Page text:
The researchers note that the updated guide shows positive but insufficient changes.
The researchers hope that lawmakers will ignore the uncertain aspects of the FATF guidance.
Coin Center, a research center focused on public policy on cryptocurrencies, believes that the guide to regulate the sector is still “flawed.” The institution analyzed the update recently presented by the Financial Action Task Force (FATF), and its recommendations to control the use of virtual assets.
The analysis published by the researchers on their website indicates that the “expansive approach” persists in the new version of the FATF guide. By this they mean that the language used in the document is excessively broad and vague, which would make it difficult for the legislators of the member countries to set clear limits for the regulation of cryptocurrencies.
As . has reported, the FATF published in June 2019 its first draft of the guide aimed at setting standardized international guidelines to regulate the cryptocurrency sector. The update of the document, which was initially expected for the month of June of this year 2021, was delayed 4 months due to the high volume of responses received by the body, in the public consultation that it opened on the subject.
In the document sent to the FATF in the framework of the consultation, Coin Center warned that several of the guide’s definitions could “have serious human rights implications”. He also pointed out that this version of the document would be incompatible with the standards of justice, which require the absence of “gray areas” or “difficult cases.”
Coin Center researchers believe that the FATF guidance on cryptocurrencies still features vague and confusing language, incompatible with the balance of current regulations.
The update of the guide seems to have collected some of the approaches presented by Coin Center, as recognized by the researchers themselves. In particular, as regards the clarification on “who is and who is not a ‘virtual asset service provider’ (VASP)”, forced to watch over their customers.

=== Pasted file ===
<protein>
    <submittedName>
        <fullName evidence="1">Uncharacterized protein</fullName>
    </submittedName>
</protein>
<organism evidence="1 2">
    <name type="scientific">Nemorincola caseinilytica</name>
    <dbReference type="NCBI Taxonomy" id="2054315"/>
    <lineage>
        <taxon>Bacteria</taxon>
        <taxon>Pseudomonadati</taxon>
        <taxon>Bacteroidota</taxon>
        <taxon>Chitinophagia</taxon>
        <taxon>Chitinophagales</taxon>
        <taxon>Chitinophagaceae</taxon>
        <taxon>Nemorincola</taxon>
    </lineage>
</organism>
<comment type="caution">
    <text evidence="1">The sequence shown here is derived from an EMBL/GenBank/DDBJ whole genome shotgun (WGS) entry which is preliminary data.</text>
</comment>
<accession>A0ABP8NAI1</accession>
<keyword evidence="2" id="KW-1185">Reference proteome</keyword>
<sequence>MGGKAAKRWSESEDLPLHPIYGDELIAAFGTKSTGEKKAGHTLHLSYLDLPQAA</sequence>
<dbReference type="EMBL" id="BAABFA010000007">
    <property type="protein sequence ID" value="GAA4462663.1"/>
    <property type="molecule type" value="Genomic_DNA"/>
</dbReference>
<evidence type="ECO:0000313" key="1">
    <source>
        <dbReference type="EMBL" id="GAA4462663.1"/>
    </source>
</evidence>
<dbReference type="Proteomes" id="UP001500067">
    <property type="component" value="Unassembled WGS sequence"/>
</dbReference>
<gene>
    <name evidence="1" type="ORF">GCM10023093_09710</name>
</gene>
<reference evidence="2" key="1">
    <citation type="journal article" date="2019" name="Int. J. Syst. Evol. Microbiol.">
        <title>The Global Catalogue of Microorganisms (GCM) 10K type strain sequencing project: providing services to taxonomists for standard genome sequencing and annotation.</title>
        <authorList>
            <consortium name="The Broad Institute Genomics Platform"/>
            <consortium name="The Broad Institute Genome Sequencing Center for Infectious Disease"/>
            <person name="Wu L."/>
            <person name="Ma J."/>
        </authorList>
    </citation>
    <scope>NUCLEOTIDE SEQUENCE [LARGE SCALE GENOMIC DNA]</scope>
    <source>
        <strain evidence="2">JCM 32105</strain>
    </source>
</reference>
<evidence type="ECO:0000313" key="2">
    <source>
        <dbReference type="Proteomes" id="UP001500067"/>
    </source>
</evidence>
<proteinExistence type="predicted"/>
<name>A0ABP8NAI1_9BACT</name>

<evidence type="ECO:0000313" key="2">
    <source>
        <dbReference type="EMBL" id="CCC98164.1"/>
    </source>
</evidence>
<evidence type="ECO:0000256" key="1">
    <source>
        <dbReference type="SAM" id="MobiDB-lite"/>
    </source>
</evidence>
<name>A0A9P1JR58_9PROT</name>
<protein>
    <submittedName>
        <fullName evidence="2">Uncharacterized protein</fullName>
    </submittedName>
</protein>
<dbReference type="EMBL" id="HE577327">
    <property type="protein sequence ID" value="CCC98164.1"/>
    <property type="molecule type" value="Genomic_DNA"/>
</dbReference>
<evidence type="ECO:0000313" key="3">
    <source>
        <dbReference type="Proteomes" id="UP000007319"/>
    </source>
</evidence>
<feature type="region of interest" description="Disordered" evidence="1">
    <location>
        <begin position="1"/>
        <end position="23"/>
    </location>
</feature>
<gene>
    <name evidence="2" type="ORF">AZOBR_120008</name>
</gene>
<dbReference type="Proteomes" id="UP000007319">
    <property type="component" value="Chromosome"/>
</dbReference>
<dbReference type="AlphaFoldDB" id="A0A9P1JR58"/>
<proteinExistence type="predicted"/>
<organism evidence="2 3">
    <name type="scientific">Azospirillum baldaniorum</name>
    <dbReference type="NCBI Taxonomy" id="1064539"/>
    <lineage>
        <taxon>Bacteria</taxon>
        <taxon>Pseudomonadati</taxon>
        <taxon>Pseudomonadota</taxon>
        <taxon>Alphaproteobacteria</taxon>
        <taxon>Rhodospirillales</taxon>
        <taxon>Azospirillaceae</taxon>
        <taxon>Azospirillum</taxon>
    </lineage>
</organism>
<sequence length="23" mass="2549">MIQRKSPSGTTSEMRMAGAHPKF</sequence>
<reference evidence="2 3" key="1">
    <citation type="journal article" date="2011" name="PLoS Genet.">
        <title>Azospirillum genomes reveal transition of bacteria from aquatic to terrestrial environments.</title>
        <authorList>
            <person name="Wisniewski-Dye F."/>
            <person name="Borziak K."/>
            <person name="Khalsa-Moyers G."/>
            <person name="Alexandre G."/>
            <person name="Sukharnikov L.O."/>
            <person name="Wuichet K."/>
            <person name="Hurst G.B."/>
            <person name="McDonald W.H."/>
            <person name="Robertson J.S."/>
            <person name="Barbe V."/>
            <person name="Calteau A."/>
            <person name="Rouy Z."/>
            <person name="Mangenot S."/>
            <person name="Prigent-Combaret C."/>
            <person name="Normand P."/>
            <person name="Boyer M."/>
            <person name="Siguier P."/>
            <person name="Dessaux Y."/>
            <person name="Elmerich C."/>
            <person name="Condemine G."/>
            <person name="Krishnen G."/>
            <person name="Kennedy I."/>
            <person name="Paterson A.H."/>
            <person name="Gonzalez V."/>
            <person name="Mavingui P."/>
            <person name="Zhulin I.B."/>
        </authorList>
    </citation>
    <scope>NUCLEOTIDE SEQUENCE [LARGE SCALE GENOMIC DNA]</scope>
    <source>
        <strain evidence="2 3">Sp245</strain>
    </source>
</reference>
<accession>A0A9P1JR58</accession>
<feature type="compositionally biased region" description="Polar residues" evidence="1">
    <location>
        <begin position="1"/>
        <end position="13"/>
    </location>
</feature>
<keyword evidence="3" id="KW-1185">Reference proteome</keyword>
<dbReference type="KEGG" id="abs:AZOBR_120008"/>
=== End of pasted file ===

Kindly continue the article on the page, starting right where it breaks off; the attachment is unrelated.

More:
By outlining who can qualify as a VASP and therefore have to keep an eye on your clients, the new guide removes all references to people who simply ‘facilitate’ or ‘govern’ transfers and instead focuses, as we asked. , in people with ‘control of VA (Virtual Assets).’ We have worked since 2014 to get regulators to focus on the easily understood and reasonably grouped category of ‘control’, rather than vague terms (such as ‘facilitate’) that have no clear meaning in technology. We are pleased that the FATF, like FinCEN and the ULC before, have now also accepted this subtle but important clarification of who is and who is not included in the regulatory sphere.
Additionally, the researchers found other positive points in the guide, such as excluding auxiliary infrastructure providers and those who relinquish control of a network after launching it from surveillance obligations. It also makes clear that the controversial “travel rule” would not apply to transactions between a VASP or cryptocurrency exchange and a “non-hosted wallet,” or to commissions paid to miners and validators.
But the changes are insufficient. The FATF has not yet made it clear that cryptocurrency transactions between two unregulated parties look ‘more like a cash transaction and should be treated accordingly, ”says Coin Center. This imprecision could leave open the possibility that cryptocurrency service providers must report information from people who are not their clients, for which they do not have the capacity or the right.
The researchers claim that vague and inconsistent statements persist in the guide, such as that a “virtual asset service provider” may be considered to be “actively facilitating” a transfer. “We still do not know what is meant by ‘actively facilitating’,” the Coin Center document reads.
Among other negative aspects, they point out the excessive breadth in the approach of decentralized finance platforms (DeFi). Similarly, qualify as “vague and confusing” expressions about control of governance tokens, and on the obligations of those who launch “automated tools”, even before they become operational.
The analysis concludes that the FATF maintains expansive language and that “it would be inappropriate for something like these confusing and unspecific standards to supersede current laws and regulations.” He also points out that the body’s recommendations are not binding and that they expect legislators from the different member countries to “ignore the uncertain aspects of the guide.”